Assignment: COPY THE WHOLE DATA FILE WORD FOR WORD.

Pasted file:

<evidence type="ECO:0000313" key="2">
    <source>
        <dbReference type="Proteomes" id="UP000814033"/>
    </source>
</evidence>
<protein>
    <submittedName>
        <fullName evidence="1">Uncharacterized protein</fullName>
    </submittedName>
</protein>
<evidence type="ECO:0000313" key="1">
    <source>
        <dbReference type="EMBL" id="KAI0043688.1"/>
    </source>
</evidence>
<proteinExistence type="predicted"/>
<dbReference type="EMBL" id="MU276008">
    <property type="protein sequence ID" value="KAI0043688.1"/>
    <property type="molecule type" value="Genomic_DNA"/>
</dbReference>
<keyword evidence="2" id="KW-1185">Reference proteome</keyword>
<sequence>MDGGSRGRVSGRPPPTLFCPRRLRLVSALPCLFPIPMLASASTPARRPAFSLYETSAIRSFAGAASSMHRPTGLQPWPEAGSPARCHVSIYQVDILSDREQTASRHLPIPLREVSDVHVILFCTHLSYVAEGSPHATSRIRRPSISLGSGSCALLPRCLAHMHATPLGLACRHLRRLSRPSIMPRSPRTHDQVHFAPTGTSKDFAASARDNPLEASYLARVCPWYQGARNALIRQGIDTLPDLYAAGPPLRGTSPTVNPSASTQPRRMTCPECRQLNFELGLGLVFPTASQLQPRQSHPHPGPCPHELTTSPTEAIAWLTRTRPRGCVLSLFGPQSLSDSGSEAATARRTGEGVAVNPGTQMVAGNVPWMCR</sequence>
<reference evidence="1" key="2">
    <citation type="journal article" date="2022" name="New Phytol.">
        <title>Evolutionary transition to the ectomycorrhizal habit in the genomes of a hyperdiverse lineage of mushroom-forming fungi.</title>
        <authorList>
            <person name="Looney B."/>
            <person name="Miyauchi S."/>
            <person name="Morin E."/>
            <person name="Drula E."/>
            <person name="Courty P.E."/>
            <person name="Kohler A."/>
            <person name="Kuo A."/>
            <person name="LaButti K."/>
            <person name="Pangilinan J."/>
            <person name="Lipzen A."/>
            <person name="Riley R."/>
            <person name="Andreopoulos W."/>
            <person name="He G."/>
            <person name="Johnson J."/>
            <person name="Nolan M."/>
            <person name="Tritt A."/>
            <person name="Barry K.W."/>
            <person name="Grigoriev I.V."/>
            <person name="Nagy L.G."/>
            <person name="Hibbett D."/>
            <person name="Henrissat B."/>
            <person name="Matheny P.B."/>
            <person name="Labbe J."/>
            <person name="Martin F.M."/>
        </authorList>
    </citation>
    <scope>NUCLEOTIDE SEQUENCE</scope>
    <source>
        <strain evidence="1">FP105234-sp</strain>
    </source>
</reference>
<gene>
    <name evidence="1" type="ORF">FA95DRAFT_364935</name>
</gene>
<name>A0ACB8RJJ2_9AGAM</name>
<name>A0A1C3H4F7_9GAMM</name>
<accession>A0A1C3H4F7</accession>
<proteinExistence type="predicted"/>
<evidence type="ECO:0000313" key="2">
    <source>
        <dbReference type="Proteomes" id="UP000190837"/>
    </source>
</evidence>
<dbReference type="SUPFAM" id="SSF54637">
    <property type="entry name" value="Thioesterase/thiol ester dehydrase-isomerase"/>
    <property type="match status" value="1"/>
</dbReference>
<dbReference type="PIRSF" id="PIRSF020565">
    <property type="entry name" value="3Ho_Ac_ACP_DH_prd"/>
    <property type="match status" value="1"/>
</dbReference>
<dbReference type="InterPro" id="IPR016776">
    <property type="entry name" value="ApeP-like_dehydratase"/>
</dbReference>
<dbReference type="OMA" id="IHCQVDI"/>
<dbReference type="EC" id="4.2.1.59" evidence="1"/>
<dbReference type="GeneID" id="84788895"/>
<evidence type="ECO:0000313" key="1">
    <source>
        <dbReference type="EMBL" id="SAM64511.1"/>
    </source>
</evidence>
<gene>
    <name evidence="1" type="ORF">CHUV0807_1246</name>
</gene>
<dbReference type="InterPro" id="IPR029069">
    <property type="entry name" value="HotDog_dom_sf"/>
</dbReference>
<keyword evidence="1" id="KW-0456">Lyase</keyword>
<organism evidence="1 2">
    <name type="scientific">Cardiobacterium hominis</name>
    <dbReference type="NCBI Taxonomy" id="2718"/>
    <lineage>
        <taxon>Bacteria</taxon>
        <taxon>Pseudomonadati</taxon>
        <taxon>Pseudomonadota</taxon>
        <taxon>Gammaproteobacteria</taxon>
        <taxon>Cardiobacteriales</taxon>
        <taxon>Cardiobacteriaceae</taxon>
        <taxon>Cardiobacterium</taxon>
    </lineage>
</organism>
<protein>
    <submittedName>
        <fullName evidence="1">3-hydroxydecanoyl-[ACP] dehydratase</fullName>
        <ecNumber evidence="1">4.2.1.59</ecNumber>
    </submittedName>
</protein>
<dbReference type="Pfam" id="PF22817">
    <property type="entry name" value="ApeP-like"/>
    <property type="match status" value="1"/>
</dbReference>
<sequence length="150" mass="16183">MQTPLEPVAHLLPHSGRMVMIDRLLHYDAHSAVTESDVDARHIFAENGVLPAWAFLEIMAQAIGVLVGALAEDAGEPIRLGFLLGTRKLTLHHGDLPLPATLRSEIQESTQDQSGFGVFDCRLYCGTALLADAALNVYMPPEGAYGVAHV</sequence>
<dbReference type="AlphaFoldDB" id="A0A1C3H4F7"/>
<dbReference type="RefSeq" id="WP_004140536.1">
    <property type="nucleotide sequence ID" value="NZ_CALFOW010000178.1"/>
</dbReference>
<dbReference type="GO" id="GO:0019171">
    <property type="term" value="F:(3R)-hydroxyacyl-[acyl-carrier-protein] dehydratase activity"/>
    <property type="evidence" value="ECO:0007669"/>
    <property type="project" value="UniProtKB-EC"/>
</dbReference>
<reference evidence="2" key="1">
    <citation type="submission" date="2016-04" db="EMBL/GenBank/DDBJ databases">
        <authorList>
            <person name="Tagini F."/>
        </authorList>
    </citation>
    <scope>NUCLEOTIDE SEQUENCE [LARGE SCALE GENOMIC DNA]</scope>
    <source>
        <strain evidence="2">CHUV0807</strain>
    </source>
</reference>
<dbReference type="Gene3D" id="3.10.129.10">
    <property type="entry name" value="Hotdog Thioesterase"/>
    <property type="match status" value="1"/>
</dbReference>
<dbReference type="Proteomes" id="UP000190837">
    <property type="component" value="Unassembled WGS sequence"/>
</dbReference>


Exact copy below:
<evidence type="ECO:0000313" key="2">
    <source>
        <dbReference type="Proteomes" id="UP000814033"/>
    </source>
</evidence>
<protein>
    <submittedName>
        <fullName evidence="1">Uncharacterized protein</fullName>
    </submittedName>
</protein>
<evidence type="ECO:0000313" key="1">
    <source>
        <dbReference type="EMBL" id="KAI0043688.1"/>
    </source>
</evidence>
<proteinExistence type="predicted"/>
<dbReference type="EMBL" id="MU276008">
    <property type="protein sequence ID" value="KAI0043688.1"/>
    <property type="molecule type" value="Genomic_DNA"/>
</dbReference>
<keyword evidence="2" id="KW-1185">Reference proteome</keyword>
<sequence>MDGGSRGRVSGRPPPTLFCPRRLRLVSALPCLFPIPMLASASTPARRPAFSLYETSAIRSFAGAASSMHRPTGLQPWPEAGSPARCHVSIYQVDILSDREQTASRHLPIPLREVSDVHVILFCTHLSYVAEGSPHATSRIRRPSISLGSGSCALLPRCLAHMHATPLGLACRHLRRLSRPSIMPRSPRTHDQVHFAPTGTSKDFAASARDNPLEASYLARVCPWYQGARNALIRQGIDTLPDLYAAGPPLRGTSPTVNPSASTQPRRMTCPECRQLNFELGLGLVFPTASQLQPRQSHPHPGPCPHELTTSPTEAIAWLTRTRPRGCVLSLFGPQSLSDSGSEAATARRTGEGVAVNPGTQMVAGNVPWMCR</sequence>
<reference evidence="1" key="2">
    <citation type="journal article" date="2022" name="New Phytol.">
        <title>Evolutionary transition to the ectomycorrhizal habit in the genomes of a hyperdiverse lineage of mushroom-forming fungi.</title>
        <authorList>
            <person name="Looney B."/>
            <person name="Miyauchi S."/>
            <person name="Morin E."/>
            <person name="Drula E."/>
            <person name="Courty P.E."/>
            <person name="Kohler A."/>
            <person name="Kuo A."/>
            <person name="LaButti K."/>
            <person name="Pangilinan J."/>
            <person name="Lipzen A."/>
            <person name="Riley R."/>
            <person name="Andreopoulos W."/>
            <person name="He G."/>
            <person name="Johnson J."/>
            <person name="Nolan M."/>
            <person name="Tritt A."/>
            <person name="Barry K.W."/>
            <person name="Grigoriev I.V."/>
            <person name="Nagy L.G."/>
            <person name="Hibbett D."/>
            <person name="Henrissat B."/>
            <person name="Matheny P.B."/>
            <person name="Labbe J."/>
            <person name="Martin F.M."/>
        </authorList>
    </citation>
    <scope>NUCLEOTIDE SEQUENCE</scope>
    <source>
        <strain evidence="1">FP105234-sp</strain>
    </source>
</reference>
<gene>
    <name evidence="1" type="ORF">FA95DRAFT_364935</name>
</gene>
<name>A0ACB8RJJ2_9AGAM</name>
<name>A0A1C3H4F7_9GAMM</name>
<accession>A0A1C3H4F7</accession>
<proteinExistence type="predicted"/>
<evidence type="ECO:0000313" key="2">
    <source>
        <dbReference type="Proteomes" id="UP000190837"/>
    </source>
</evidence>
<dbReference type="SUPFAM" id="SSF54637">
    <property type="entry name" value="Thioesterase/thiol ester dehydrase-isomerase"/>
    <property type="match status" value="1"/>
</dbReference>
<dbReference type="PIRSF" id="PIRSF020565">
    <property type="entry name" value="3Ho_Ac_ACP_DH_prd"/>
    <property type="match status" value="1"/>
</dbReference>
<dbReference type="InterPro" id="IPR016776">
    <property type="entry name" value="ApeP-like_dehydratase"/>
</dbReference>
<dbReference type="OMA" id="IHCQVDI"/>
<dbReference type="EC" id="4.2.1.59" evidence="1"/>
<dbReference type="GeneID" id="84788895"/>
<evidence type="ECO:0000313" key="1">
    <source>
        <dbReference type="EMBL" id="SAM64511.1"/>
    </source>
</evidence>
<gene>
    <name evidence="1" type="ORF">CHUV0807_1246</name>
</gene>
<dbReference type="InterPro" id="IPR029069">
    <property type="entry name" value="HotDog_dom_sf"/>
</dbReference>
<keyword evidence="1" id="KW-0456">Lyase</keyword>
<organism evidence="1 2">
    <name type="scientific">Cardiobacterium hominis</name>
    <dbReference type="NCBI Taxonomy" id="2718"/>
    <lineage>
        <taxon>Bacteria</taxon>
        <taxon>Pseudomonadati</taxon>
        <taxon>Pseudomonadota</taxon>
        <taxon>Gammaproteobacteria</taxon>
        <taxon>Cardiobacteriales</taxon>
        <taxon>Cardiobacteriaceae</taxon>
        <taxon>Cardiobacterium</taxon>
    </lineage>
</organism>
<protein>
    <submittedName>
        <fullName evidence="1">3-hydroxydecanoyl-[ACP] dehydratase</fullName>
        <ecNumber evidence="1">4.2.1.59</ecNumber>
    </submittedName>
</protein>
<dbReference type="Pfam" id="PF22817">
    <property type="entry name" value="ApeP-like"/>
    <property type="match status" value="1"/>
</dbReference>
<sequence length="150" mass="16183">MQTPLEPVAHLLPHSGRMVMIDRLLHYDAHSAVTESDVDARHIFAENGVLPAWAFLEIMAQAIGVLVGALAEDAGEPIRLGFLLGTRKLTLHHGDLPLPATLRSEIQESTQDQSGFGVFDCRLYCGTALLADAALNVYMPPEGAYGVAHV</sequence>
<dbReference type="AlphaFoldDB" id="A0A1C3H4F7"/>
<dbReference type="RefSeq" id="WP_004140536.1">
    <property type="nucleotide sequence ID" value="NZ_CALFOW010000178.1"/>
</dbReference>
<dbReference type="GO" id="GO:0019171">
    <property type="term" value="F:(3R)-hydroxyacyl-[acyl-carrier-protein] dehydratase activity"/>
    <property type="evidence" value="ECO:0007669"/>
    <property type="project" value="UniProtKB-EC"/>
</dbReference>
<reference evidence="2" key="1">
    <citation type="submission" date="2016-04" db="EMBL/GenBank/DDBJ databases">
        <authorList>
            <person name="Tagini F."/>
        </authorList>
    </citation>
    <scope>NUCLEOTIDE SEQUENCE [LARGE SCALE GENOMIC DNA]</scope>
    <source>
        <strain evidence="2">CHUV0807</strain>
    </source>
</reference>
<dbReference type="Gene3D" id="3.10.129.10">
    <property type="entry name" value="Hotdog Thioesterase"/>
    <property type="match status" value="1"/>
</dbReference>
<dbReference type="Proteomes" id="UP000190837">
    <property type="component" value="Unassembled WGS sequence"/>
</dbReference>